Vicky Choy, CA
Critically Acclaimed Writer
A native of San Francisco, Vicky is an experienced storyteller with a past life as an executive in the entertainment industry. She worked on TV movies as Vice President of Movies at a company owned by HBO. World traveler, screenwriter, and content marketing professional, Vicky believes everyone has an interesting story to tell.
As a Story Terrace writer, Vicky interviews customers and turns their life stories into books. Get to know her better by reading her autobiographical anecdote below.
You Must Be Chinese If…
Someone emailed me a list once called “You must be Chinese if…,” and it was a laundry list of typical Chinese behaviors. As I strolled through my parents’ house, a three-level 1970s monstrosity that’s a symbol of the upper-middle class for Chinese immigrants, I sipped wine from a mug that was clearly a giveaway item and couldn’t help but think how accurate that list was nor could I get it out of my mind. Everywhere I turned, a list item popped up.
“You must be Chinese if…” chanted through my head. I wandered into the living room and looked around. “You have plastic covers on your sofa.” Check. “You have doilies on every available surface.” My eyes flew to the side tables, bookcase, and coffee table. Yep. “The furniture in your house never quite matches each other or anything else.” I took a sip from the mug. “Your dishes don’t match either.”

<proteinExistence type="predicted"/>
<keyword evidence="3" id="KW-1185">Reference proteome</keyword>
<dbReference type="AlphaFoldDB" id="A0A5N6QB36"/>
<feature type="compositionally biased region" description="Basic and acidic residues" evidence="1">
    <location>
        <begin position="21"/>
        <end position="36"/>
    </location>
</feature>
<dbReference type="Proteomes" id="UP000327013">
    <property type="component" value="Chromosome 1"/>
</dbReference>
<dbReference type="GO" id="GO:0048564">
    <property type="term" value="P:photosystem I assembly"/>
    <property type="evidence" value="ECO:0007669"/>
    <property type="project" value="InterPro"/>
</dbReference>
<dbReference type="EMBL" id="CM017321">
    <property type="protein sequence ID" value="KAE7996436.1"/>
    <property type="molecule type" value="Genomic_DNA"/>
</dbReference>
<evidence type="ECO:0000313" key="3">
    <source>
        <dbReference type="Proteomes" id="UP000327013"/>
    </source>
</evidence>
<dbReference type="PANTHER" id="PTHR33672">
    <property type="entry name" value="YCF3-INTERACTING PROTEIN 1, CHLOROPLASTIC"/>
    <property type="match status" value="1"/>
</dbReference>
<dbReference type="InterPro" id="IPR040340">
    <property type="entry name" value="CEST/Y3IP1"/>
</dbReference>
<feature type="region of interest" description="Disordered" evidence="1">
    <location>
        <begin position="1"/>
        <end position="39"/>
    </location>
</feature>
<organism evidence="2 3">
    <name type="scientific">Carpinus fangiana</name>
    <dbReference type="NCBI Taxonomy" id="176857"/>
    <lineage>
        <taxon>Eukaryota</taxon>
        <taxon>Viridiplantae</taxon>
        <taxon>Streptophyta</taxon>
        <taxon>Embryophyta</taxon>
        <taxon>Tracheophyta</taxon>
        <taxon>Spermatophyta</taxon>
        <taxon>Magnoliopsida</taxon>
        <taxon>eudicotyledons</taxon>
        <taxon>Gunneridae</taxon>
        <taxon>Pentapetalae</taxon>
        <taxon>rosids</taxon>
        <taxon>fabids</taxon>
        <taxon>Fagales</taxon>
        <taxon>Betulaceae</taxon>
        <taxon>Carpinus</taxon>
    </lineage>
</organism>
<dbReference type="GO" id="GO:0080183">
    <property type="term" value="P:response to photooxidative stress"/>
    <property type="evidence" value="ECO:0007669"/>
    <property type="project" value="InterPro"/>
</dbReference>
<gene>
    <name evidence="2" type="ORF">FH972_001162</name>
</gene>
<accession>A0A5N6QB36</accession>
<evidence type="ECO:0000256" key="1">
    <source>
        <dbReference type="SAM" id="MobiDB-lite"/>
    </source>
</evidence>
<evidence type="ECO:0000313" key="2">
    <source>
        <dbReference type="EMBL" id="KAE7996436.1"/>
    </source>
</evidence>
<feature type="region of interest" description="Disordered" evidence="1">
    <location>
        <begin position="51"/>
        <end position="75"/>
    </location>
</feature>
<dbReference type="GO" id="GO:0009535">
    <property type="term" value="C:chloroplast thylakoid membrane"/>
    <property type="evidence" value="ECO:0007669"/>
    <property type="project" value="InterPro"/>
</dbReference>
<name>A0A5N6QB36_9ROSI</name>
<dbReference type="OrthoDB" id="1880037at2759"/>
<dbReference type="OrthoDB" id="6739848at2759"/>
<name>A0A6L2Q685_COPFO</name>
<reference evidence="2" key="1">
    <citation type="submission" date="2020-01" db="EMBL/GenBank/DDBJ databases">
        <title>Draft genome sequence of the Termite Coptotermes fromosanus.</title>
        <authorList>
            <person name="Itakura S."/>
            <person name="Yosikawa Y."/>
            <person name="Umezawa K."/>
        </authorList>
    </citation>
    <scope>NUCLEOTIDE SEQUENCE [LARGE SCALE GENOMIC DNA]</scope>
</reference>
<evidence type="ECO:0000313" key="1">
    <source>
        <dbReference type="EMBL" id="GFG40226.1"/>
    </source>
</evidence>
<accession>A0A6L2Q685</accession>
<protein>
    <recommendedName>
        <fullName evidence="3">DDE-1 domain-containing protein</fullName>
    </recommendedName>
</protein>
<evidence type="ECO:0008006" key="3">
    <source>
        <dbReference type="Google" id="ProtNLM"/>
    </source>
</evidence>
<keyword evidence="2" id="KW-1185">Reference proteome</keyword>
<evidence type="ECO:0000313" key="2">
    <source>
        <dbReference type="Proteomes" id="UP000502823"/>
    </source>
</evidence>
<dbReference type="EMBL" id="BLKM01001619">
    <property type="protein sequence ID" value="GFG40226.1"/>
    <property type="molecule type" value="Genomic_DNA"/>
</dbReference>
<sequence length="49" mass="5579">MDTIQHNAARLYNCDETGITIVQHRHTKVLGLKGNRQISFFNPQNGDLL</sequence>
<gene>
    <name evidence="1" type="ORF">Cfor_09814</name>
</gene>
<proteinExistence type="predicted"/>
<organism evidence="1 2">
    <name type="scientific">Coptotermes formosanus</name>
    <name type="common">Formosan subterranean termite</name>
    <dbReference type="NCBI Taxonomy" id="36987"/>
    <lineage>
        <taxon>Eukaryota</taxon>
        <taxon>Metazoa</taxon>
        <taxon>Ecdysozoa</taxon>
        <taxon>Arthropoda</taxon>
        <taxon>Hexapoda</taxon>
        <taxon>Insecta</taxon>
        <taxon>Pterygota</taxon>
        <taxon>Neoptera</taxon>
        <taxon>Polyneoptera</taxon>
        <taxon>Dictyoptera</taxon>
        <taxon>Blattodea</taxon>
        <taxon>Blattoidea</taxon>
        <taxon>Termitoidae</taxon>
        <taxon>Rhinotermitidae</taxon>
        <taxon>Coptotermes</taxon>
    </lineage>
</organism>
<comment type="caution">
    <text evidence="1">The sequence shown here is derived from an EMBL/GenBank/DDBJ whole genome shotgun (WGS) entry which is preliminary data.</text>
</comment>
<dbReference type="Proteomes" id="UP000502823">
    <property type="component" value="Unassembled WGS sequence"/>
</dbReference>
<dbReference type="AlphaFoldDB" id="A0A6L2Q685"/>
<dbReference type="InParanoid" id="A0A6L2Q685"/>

That night as I ate dinner with my parents, the list kept running through my head. As we ate, my parents watched the Chinese news blaring from a small TV on the kitchen counter. I went to look for hot sauce in one of the kitchen cabinets but couldn’t find it so I started rummaging through all the cabinets. The chant started again. “You must be Chinese if…” I moved aside a Costco-sized bottle of soy sauce. “You buy soy sauce by the gallon.” I opened another cabinet door. “You buy rice in twenty-pound sacks. You have stuff in your kitchen that you’ve never seen outside a science exhibit.” The chanting became faster, speeding through my head like machine gun bullets. “You save grocery bags, tin foil, and tin containers not for recycling but for, who knows….in case there’s a shortage on plastic and tin in the world.”
Okay, that last part wasn’t on the list. I editorialized. I found the hot sauce and went back to the dining table. I looked at my dad. The chant started again.
“You know you’re Chinese if your father is some kind of engineer.”
Then at my mom.
“And your mother is some kind of difficult.”
That last part I editorialized, too.
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